One of the interesting things about the extensive list of DC Comics characters is that there are plenty of characters that can be used to advance or deepen the story of lead characters. Since the dawn of stories, storytellers have been using the damage of “lesser” characters to add complexity to the protagonist by having them deal with the tragedy of those they care about.
In the case of Roy Harper, it has become an almost competitive sport to see who could do the most damage to the red-headed step child (literally) originally known as Speedy. The character was created by Mort Weisinger and George Papp as the ward and sidekick of Green Arrow and originally debuted in More Fun Comics #73 in 1941.
The Sordid Comic History of Roy Harper
The character’s torment began in earnest with one of the most famous and important socially aware stories of the seventies. In Green Lantern #85, the issue title “Snowbirds Don’t Fly” written by Denny O’Neil and drawn by Neal Adams, it was revealed that the teen sidekick of Green Arrow had become addicted to heroin. This fact has been retconned to alcohol addiction and back to drugs, but it remained in his history that Roy was an addict.
Roy lived with his addiction for a long while. It was ingrained in his story, and mercifully, he overcame it. The important point to note is that the addiction story was not necessarily written to help develop Speedy but rather to see how the lead characters in the book, Green Arrow and Green Lantern handled the revelation. It also served to enhance the character of Black Canary as she nursed him to sobriety.
For most of the 1980’s, Roy Harper was pretty much in the creative control of Marv Wolfman. It was then, specifically in New Teen Titans Vol. 2 #20, that Roy was informed that he had fathered a child with the assassin Cheshire. While this was a plot device that added to the depth of Harper’s character, he was a single father. Even in presenting him with a positive character trait — Roy was an excellent father — , the circumstances were daunting in that his baby-mama was a criminal.
The 1990’s and 2000’s were two fairly positive decades for Roy. He reunited with his friends in the Titans and Outsiders books and took leadership roles. He also evolved into first Arsenal and then Red Arrow and eventually joined the Justice League as a full-time member. That is when the chaos really began.
In James Robinson‘s run on JLA, Roy was maimed by a mind controlled Shazam (It’s Captain Marvel). His lost arm became a major factor in his characterization until the Flashpoint reset. However, losing an arm was not the worst thing to happen to Red Arrow in this run. In the storyline that immediately preceded Blackest Night, the villain Prometheus, in an attempt to emotionally wound Green Arrow, destroys a large portion of Star City, killing Roy’s daughter, Lian Harper… I know! Right?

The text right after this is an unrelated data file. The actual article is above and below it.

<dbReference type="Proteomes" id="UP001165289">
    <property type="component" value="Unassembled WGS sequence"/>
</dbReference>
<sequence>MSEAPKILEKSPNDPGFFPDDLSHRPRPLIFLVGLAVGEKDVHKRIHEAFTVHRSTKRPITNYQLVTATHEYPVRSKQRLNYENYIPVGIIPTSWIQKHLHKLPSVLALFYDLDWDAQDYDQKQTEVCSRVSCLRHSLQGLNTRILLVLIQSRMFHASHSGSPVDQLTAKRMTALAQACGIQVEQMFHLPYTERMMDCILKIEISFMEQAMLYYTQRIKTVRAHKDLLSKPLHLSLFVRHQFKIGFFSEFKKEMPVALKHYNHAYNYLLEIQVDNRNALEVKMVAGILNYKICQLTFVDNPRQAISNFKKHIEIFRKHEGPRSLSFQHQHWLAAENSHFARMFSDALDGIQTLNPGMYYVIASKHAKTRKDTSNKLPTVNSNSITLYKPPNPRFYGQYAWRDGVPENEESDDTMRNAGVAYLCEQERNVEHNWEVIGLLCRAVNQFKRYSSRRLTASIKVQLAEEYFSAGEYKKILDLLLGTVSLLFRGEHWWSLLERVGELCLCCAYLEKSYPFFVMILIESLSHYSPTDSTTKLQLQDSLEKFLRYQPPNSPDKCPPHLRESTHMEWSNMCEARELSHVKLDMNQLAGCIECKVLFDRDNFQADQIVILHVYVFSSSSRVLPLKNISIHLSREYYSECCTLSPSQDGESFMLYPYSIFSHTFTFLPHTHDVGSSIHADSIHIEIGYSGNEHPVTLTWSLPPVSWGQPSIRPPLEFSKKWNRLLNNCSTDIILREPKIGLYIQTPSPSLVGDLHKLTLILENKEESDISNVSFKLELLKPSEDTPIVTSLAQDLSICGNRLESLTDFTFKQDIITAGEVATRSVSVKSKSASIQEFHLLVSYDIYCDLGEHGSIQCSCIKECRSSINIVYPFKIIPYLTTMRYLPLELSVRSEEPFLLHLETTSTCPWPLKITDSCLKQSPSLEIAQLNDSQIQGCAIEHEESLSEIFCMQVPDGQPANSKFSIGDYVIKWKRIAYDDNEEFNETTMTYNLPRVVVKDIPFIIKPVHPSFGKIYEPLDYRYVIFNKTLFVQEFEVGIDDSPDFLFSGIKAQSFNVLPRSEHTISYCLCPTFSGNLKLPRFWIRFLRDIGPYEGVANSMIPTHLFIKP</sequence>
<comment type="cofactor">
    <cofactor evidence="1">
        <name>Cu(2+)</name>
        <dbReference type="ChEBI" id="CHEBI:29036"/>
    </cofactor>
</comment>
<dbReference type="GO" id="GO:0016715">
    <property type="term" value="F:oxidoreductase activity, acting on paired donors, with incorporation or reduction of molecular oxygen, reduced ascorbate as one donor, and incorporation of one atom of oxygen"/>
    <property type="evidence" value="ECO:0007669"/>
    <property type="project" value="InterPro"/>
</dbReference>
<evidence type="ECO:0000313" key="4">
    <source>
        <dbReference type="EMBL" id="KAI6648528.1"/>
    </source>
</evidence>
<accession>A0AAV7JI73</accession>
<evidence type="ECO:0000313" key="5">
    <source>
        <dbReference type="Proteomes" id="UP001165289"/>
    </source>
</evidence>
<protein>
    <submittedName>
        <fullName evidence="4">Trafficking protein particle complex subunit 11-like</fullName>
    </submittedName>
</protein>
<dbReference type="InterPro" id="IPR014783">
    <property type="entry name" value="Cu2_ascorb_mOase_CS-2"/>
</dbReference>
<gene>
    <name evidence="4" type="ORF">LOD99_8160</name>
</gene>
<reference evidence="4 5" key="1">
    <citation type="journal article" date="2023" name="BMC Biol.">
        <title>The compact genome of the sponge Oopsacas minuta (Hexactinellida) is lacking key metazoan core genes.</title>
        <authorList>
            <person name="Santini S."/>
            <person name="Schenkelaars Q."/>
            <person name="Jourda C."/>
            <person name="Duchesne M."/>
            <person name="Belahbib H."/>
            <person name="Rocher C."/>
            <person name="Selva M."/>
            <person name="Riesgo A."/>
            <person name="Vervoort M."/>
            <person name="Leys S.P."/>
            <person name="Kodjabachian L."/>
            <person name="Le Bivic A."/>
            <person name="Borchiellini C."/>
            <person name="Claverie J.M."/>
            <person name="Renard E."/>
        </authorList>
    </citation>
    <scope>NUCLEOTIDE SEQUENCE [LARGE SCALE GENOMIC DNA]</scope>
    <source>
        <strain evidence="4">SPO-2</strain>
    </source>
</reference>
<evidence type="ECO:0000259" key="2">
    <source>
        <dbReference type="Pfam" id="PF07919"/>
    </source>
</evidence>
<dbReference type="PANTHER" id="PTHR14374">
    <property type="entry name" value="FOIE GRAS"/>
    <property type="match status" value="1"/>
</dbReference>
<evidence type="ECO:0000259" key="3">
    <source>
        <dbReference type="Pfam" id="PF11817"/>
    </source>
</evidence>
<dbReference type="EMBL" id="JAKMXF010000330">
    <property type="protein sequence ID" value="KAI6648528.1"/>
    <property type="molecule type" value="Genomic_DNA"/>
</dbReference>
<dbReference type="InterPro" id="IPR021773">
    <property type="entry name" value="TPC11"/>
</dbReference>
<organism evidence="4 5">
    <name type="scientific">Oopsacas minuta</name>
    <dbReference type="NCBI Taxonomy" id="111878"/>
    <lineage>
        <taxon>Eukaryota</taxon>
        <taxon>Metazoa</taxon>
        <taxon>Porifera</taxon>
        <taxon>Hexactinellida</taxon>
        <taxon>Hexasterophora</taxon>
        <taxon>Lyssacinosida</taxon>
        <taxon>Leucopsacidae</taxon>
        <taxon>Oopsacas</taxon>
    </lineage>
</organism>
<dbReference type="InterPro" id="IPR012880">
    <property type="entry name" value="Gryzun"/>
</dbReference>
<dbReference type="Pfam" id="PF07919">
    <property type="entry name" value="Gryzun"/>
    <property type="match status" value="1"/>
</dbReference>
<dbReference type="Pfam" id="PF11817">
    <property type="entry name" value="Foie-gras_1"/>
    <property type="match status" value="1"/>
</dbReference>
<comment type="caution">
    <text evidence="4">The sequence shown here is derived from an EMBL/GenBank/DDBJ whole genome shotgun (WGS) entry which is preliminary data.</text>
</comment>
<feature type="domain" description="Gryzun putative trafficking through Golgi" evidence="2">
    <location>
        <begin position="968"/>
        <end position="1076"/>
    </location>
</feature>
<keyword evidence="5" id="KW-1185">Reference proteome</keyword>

As bad as all that is, when the Flashpoint event ended and the New 52 era of the DCU began, Roy lost all the growth and personal strength that he acquired over the previous two decades. It was thrown away, and he was characterized as a screw-up sidekick hanging around with Red Hood in the Outlaws comic.
The Rebirth era that followed New 52, was not any kinder to Harper. Despite his reconciliation with Green Arrow and his reunion with the OG Titans, he was accidentally killed in Tom King‘s Heroes In Crisis by one of his best friends. And no more Roy Harper… for now.
One more thing… In television media, Roy has appeared as a prominent character in two properties. In the Arrow series, he is well portrayed by Colton Hayes, but in that world he is also a tortured soul, although everyone in the Arrowverse has significant baggage. In Young Justice, the original Roy Harper is kidnapped, maimed (again), and replaced with a clone. The guy cannot get a break.
What Does This Mean?
Holy Crap! That is a lot of pain. Why? Easy target? Who knows for sure. The important thing is that the character was consistently saddled with heartbreak and pain for almost seventy years. Many of the writers who saddled Roy with problems are people that I love and respect. Let’s be clear about that.
It feels that the character himself was permitted to be treated badly by DC management. He was created as a knock-off Robin to a knock-off Batman, and while other characters recover from their hardships, Roy always carried his baggage. DC editorial for the past couple of decades has made it clear that they have issues with young sidekicks for adult characters and Roy had been a target for abuse long before that regime took power.
Obviously, Roy Harper is not the only character in comic book history to be treated so poorly, see Carol Danvers, but unlike the current Captain Marvel, he has not had his victorious time in the sun. As I have previously stated, I have a great affinity for the New Teen Titans series and the original Teen Titans in general. I, for one, hope that, if DC Comics continues to make new comics, someday we will have a resurrection and celebration of a this noble character.